By Asra Haque
In her third cross examination today in the defamation suit filed against her daughter Meesha Shafi by Ali Zafar, actress Saba Hameed was asked by the plaintiff’s counsel about her own experiences of being sexually harassed.
In the court of Additional Sessions Court Judge Khan Mehmood, the hearing commenced with Hameed confirming to Zafar’s counsel that Shafi had told her of being sexually harassed by the plaintiff prior to attending a dinner hosted by actress Iffat Omar. At this, advocates Hasham Ahmad Khan and Muhammad Umer Tariq Gill, who represented Zafar, produced a screenshot of Hameed’s Instagram, where she had posted a photo of the dinner with her, Shafi and Omar in frame with the caption “Lovely time”.
Hameed confirmed she posted the photo with the aforementioned caption.
Advocate Gill then referred to Hameed’s cross-in-chief, pointing out that the witness had recorded that Meesha Shafi was embarrassed enough not to disclose such an incident to Hameed although she is her mother. Furthermore, she fully understood her daughter’s as throughout her life, she too never told her own mother of the times she had been sexually harassed.
“Per this statement, does that mean you were also sexually harassed and never disclosed this to your mother?” Zafar’s counsel questioned.
“Like every woman who has been sexually harassed at some point in her life, so was I,” she replied.
At this point, the defense counsel objected to the prosecution’s request to take the name of the person(s) who harassed Hameed, as it was not relevant to the case. The judge however overruled the objection, pointing out that the witness had mentioned being sexually harassed in her cross-in-chief.
In response to the question, Hameed provided that women in general are sexually harassed.
“This is not a secret,” she told the court. “I am talking about what happens to 99.9% of women. I am not one of the lucky 0.001% [sic]. My generation was not comfortable in disclosing these incidents, and therefore I am not comfortable disclosing mine.”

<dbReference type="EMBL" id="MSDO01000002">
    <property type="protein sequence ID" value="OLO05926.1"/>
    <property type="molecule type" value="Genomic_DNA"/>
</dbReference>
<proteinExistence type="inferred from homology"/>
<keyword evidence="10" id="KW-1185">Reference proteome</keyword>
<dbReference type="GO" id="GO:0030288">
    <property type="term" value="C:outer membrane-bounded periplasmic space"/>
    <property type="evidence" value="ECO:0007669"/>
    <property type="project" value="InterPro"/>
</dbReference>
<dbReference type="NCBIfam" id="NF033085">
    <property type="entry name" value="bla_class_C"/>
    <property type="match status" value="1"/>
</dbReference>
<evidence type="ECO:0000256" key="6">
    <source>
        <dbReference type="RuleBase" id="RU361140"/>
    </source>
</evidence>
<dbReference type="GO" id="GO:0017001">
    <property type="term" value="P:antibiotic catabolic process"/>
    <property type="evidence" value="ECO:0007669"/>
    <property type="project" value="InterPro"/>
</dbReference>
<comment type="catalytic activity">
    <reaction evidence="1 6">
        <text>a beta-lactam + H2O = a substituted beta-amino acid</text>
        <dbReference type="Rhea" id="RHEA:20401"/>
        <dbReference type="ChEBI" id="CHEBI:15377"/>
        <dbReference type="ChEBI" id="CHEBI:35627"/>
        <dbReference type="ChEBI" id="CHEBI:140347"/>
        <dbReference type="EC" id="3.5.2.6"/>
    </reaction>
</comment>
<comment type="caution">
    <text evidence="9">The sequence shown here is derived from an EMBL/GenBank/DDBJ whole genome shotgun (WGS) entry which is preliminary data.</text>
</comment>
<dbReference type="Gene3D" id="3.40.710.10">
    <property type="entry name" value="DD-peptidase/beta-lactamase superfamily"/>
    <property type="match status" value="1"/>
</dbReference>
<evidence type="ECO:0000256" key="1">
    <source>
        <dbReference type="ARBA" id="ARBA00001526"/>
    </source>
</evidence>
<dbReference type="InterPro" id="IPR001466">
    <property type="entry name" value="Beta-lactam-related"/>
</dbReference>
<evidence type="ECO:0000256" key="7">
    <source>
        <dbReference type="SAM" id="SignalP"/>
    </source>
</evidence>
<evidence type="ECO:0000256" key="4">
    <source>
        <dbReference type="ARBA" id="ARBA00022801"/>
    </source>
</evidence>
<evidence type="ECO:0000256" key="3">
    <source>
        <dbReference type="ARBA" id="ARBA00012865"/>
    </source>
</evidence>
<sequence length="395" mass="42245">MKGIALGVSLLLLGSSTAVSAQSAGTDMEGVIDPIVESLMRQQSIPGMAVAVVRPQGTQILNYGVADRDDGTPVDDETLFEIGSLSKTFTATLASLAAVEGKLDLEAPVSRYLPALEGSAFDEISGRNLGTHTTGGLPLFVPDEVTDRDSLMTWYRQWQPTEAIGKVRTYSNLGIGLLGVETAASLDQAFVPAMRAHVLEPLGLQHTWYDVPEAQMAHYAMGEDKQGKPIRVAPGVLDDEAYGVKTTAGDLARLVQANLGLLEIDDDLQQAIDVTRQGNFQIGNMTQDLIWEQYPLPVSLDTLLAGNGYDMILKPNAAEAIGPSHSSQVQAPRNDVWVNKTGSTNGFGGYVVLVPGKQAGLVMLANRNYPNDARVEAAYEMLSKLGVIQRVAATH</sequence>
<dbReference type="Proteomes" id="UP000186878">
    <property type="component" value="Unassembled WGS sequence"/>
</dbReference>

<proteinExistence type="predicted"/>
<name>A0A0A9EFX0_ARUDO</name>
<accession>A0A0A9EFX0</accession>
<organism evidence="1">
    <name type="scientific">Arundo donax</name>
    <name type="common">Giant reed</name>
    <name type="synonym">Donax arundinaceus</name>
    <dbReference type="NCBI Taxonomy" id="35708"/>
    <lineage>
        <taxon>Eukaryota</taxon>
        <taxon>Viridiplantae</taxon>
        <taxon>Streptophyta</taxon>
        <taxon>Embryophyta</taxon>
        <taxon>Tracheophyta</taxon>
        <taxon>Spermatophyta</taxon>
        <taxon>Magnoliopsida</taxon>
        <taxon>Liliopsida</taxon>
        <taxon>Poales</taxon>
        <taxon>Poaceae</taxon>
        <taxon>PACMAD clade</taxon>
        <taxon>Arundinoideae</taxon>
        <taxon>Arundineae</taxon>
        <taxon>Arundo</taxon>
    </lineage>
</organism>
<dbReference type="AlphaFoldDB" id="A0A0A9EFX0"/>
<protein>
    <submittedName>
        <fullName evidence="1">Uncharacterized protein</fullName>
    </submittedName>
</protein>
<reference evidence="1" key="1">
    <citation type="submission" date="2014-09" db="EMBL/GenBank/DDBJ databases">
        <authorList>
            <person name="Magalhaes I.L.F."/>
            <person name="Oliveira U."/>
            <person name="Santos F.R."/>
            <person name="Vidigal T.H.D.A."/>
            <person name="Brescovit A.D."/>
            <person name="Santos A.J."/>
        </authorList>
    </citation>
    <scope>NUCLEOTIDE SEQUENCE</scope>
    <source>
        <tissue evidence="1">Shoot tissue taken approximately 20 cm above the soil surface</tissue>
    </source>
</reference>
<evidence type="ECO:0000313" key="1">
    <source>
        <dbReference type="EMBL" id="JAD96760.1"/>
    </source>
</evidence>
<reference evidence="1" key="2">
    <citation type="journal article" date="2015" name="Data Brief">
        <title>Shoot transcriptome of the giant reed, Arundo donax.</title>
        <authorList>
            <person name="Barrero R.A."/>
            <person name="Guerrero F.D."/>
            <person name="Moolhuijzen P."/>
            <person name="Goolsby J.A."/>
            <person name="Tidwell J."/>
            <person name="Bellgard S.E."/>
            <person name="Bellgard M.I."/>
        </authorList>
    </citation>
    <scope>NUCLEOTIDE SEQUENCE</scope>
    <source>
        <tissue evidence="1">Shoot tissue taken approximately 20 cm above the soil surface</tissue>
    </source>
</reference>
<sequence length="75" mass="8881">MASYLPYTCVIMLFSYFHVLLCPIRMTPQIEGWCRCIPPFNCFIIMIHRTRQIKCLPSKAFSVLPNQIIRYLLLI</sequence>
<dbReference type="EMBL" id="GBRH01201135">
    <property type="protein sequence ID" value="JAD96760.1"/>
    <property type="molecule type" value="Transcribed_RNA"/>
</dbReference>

She was then questioned about her behavior toward her harassers following her own experience, to which an exasperated and hurt Hameed responded with “I was perfectly normal.”
Upon being asked to define “perfectly normal”, the actress said that sexual harassment is a tricky subject. She said that women are harassed on the roads, in markets, on public transport, in social gatherings, in the family, by servants, etc.
“It is very difficult to react when it happens to a person you are friends with or know well,” she stated. “You do not react immediately and act normal no matter what you are going through on the inside.”
Hameed was asked to confirm that the incidents of sexual harassment she had faced were not “memorable” but rather traumatic experiences, to which she replied in the affirmative. In response to another query, the witness told the prosecution that Shafi had informed her of three separate instances of being sexually harassed by Zafar. This included the incident Shafi alleged at a jamming session with Zafar, which Hameed told the court must have been a traumatic experience for her daughter.